“Hopefully we find a consensus and we travel together on this journey. Sometimes you have local authorities where everyone is so stressed and it becomes difficult to hold the message of why we are doing something. That is why it is so important that when people see bollards appearing on the streets that they understand why it is being done. “It’s so tempting to push in certain directions. I have my preferences on how the city can be made more sustainable and attractive. I’m trying to hold myself back and the first step is listening to people and that will take a while. The regional aspect of making sure there are sustainable opportunities for people outside Edinburgh to reach the city is just as important as the fine urban fabric.”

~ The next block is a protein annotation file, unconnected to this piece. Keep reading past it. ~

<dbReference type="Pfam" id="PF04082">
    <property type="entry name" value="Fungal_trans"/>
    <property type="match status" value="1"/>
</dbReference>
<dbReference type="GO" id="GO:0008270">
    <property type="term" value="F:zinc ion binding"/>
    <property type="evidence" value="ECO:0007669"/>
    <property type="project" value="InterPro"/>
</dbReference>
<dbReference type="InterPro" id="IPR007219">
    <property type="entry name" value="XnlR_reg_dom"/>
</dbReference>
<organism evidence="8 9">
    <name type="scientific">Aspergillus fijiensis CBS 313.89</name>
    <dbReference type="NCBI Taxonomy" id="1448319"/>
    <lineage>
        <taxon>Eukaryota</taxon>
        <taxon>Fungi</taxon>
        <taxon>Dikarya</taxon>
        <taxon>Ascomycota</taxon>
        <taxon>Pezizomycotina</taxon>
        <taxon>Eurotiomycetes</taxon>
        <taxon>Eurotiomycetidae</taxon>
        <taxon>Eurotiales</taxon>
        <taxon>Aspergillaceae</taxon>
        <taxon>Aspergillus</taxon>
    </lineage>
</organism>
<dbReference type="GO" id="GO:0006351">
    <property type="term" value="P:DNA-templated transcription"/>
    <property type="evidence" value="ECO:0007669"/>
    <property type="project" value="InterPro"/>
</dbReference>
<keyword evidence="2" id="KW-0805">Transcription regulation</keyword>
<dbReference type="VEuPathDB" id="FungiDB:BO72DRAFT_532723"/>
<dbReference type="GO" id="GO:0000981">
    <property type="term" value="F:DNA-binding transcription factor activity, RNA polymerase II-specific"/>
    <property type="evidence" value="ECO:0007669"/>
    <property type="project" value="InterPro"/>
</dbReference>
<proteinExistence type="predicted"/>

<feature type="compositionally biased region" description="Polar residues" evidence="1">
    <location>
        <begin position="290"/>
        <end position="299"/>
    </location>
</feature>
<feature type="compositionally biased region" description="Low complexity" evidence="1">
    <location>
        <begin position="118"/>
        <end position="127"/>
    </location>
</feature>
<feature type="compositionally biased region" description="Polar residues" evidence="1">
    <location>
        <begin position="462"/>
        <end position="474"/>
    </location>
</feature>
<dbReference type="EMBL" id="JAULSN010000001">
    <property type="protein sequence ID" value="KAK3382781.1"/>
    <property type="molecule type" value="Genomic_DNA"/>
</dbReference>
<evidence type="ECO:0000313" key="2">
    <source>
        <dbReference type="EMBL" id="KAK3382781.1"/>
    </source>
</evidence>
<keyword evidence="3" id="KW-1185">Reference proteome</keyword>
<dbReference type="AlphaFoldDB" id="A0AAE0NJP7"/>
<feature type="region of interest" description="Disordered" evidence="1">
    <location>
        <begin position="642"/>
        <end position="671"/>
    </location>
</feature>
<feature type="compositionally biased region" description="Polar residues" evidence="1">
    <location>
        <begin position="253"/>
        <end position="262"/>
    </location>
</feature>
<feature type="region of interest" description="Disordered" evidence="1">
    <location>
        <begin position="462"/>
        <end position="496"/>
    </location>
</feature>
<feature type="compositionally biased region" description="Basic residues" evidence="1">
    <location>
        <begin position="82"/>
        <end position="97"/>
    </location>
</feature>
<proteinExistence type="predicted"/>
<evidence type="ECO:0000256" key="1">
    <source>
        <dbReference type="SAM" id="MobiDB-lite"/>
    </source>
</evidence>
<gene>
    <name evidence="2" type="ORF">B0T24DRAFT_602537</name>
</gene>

Despite not having formally stepped into the role Narayanan has already had a foretaste of the type of pressures to be expected with her seven-year-old daughter wasting no time to inform her of every dropped kerb needing installed on the cycle to school. “Whenever she sees a dropped kerb she says, ‘mum can you please sort this out?’ I’ll be the one everyone wants to shout at!” I came here in 2004 to do my master’s degree and I still remember coming out of Waverley and seeing the World Heritage skyline, that moment stays with you for life. As someone who made Scotland my home, I can’t believe I have the opportunity to shape how the city will be. I’m here for a blip in the timeline of the city and I don’t want to change what makes the city special.” With an international outlook and an approachable nature, Narayanan is well placed to navigate the competing interests to be found in a city where commercial and heritage pressures combine with the often-divergent needs of locals and visitors to present a headache for policymakers. At a pivotal moment in history, Edinburgh’s mobility and placemaking strategy are in good hands.